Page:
You’re Foolish

Job 15

A portion of Scripture often used as part of wedding ceremony, probably because of how many times word “love” occurs in it. Focus was not on married life when teaching first given to church at Corinth. Context in which Paul wrote well-known passage is that of church life: how brothers and sisters who are part of body of Christ should relate to one another. Job and friends lived long before turn of calendar from BC to AD. However, in today’s language, would all claim to be Christians.

Chapter 15 begins second round in dialog between Job and three friends. Good opportunity to review God’s standard: how should Christians treat one another, especially one who is in middle of intense suffering. Let’s be reminded again how God expects us all to think and say and do:

1 Cor. 13:4-7Love is patient and kind. Love is not jealous, it does not brag, and it is not proud. Love is not rude, is not selfish, and does not get upset with others. Love does not count up wrongs that have been done. Love is not happy with evil but is happy with the truth. Love patiently accepts all things. It always trusts, always hopes, and always remains strong. NCV

Keep that in mind as we continue hearing from Job and his friends; see how well they measure up. Keep in mind in regard to you and your friends, see how well you measure up. And even more important: which is a bigger deal for you – that your friends do things the way you think they ought, or, that God is pleased with you? Much of the time Eliphaz failed to make the right choice, the one that would be pleasing to God. In the process, he encouraged Bildad and Zophar in their sin as well. May the Holy Spirit teach us how we by God’s grace can aboid the same sinful behaviors as Job’s friends.

A. you’re foolish, presumptuous and irreverent v.1-6

as second round of discussion begins, is more like second assault on Job and his integrity

asks series of questions designed to incriminate Job, convince Job his suffering was entirely his fault – Job sinned, God judged; obvious solution: repent, be blessed

based accusations on partial statements Job made, at times taken out of context – doesn’t matter how Job answers, he’s wrong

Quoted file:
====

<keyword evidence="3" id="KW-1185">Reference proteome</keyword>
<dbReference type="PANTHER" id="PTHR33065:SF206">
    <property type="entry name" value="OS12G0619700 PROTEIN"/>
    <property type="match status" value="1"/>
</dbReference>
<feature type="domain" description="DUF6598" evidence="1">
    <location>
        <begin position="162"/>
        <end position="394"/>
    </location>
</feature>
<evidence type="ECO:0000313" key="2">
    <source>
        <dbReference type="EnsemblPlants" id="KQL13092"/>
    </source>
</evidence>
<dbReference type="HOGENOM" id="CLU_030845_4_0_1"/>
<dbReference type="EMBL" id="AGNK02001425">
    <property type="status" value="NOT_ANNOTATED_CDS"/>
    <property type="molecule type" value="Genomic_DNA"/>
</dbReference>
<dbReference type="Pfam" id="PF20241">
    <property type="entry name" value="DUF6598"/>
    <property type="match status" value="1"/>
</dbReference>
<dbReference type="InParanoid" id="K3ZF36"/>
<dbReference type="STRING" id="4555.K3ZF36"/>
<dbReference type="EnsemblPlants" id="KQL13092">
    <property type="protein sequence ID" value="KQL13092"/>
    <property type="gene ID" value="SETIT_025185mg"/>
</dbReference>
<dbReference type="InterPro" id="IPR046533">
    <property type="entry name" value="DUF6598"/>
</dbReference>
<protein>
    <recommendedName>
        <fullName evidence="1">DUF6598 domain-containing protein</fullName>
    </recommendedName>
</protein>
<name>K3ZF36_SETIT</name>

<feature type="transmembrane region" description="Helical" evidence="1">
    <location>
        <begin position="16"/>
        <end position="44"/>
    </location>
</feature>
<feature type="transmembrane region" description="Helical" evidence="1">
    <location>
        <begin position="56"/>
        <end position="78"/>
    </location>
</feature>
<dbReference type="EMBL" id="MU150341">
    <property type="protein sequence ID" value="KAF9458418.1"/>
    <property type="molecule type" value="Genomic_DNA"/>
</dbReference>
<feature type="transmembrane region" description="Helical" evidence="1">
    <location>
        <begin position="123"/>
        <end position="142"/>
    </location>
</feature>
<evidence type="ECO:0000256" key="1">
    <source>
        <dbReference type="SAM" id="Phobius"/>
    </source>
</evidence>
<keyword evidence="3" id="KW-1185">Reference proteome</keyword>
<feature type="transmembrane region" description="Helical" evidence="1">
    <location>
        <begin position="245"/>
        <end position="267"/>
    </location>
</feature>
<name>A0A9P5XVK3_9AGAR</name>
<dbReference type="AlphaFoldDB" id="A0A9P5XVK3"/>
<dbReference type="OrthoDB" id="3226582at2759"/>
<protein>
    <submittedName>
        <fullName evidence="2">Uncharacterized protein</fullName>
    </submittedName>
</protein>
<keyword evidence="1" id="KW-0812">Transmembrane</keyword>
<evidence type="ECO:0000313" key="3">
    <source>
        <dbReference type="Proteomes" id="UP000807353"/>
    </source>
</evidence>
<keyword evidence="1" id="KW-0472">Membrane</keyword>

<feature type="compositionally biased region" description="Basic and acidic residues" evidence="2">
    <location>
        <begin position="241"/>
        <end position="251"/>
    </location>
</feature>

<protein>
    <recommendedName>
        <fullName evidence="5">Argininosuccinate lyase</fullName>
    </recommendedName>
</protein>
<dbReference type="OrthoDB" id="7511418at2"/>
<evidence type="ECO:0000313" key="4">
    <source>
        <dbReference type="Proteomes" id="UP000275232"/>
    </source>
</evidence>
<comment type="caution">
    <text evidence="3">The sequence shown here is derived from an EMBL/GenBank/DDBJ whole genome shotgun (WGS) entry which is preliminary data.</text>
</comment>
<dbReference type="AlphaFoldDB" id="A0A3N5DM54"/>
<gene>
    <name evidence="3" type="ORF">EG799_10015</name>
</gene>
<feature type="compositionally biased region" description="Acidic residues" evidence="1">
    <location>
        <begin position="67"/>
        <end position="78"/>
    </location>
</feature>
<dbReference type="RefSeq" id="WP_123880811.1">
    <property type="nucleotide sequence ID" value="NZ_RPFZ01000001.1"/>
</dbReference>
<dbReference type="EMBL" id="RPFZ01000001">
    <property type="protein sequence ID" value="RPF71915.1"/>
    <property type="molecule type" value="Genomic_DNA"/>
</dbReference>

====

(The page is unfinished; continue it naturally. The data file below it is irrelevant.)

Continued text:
Eliphaz already, in own mind, judged Job and found him guilty; was determined by his speech to prove Job’s guilt

accuses Job of being full of hot air, expressing himself with words having no more substance than air (2-3)

Eliphaz prides himself on clearly knowing right and wrong, all the ways Job is wrong; believes his duty to correct Job, not show compassion

didn’t have to tell Job he thought Job was full of wind; his actions clearly showed what he thought

if Eliphaz had humility to really listen to Job, take him seriously, he would have showed sympathy and compassion

greatest fear: v.4 – “Your words are enough to make others turn from God and lead them to doubt.” CEV

if others hear what you’re saying and start to follow it…will be encouraged to sin – to not properly fear and reverence God

same argument Paul had to respond to: Rom. 6:1 So do you think we should continue sinning so that God will give us even more grace? NCV

Paul’s response: if you have experienced God’s saving grace, understand what grace is, you will show grace to others; if you regularly fail to be gracious to others, check your identity – are you true child of God or just claiming to be one

even more serious: if they hear you, may not even want to be a Christian

heard on more than one occasion: “why would I want to be a Christian, why would I want to do business with a Christian, the way they treat others: talk about, criticize, take advantage of others? If that’s what it means to be a Christian, want none of it.”

with no evidence to prove it, with years of history that showed otherwise, Eliphaz accuses Job of sinful thoughts (5)

when you hear something critical / questionable about another Christian – first, probably shouldn’t be listening to it; second, definitely shouldn’t just accept it; should ask yourself – does this fit what I know to be true of that person?

Eliphaz assumed, without first-hand knowledge or evidence that Job had done wrong, then sinned against Job by accusing

“I’m not judging you, I’m just pointing out how you’ve already judged yourself, just tellin’ it like I see it”, Eliphaz

Eph. 4:29 Let no corrupting talk come out of your mouths, but only such as is good for building up, as fits the occasion, that it may give grace to those who hear. ESV

Eph. 4:14-15 so that we may no longer be children, ….Rather, speaking the truth in love, we are to grow up in every way into him who is the head, into Christ,

Job’s friend persistently, continually beat him down telling him: Job, you’re foolish, full of hot air, speaking as though you know the truth, maybe even better than God

true Christian friend must say what “is good for building up”, what “gives grace to those who hear”, or else be silent

B. you’re foolish to challenge those more experienced v.7-16

Eliphaz keeps going – in for a dime, in for a dollar; belittling Job, his character, his self-image (7-8)

Eliphaz a good case study of what happens when someone follows pattern in James 1:14-15But each person is tempted when he is lured and enticed by his own desire.Then desire when it has conceived gives birth to sin, and sin when it is fully grown brings forth death.”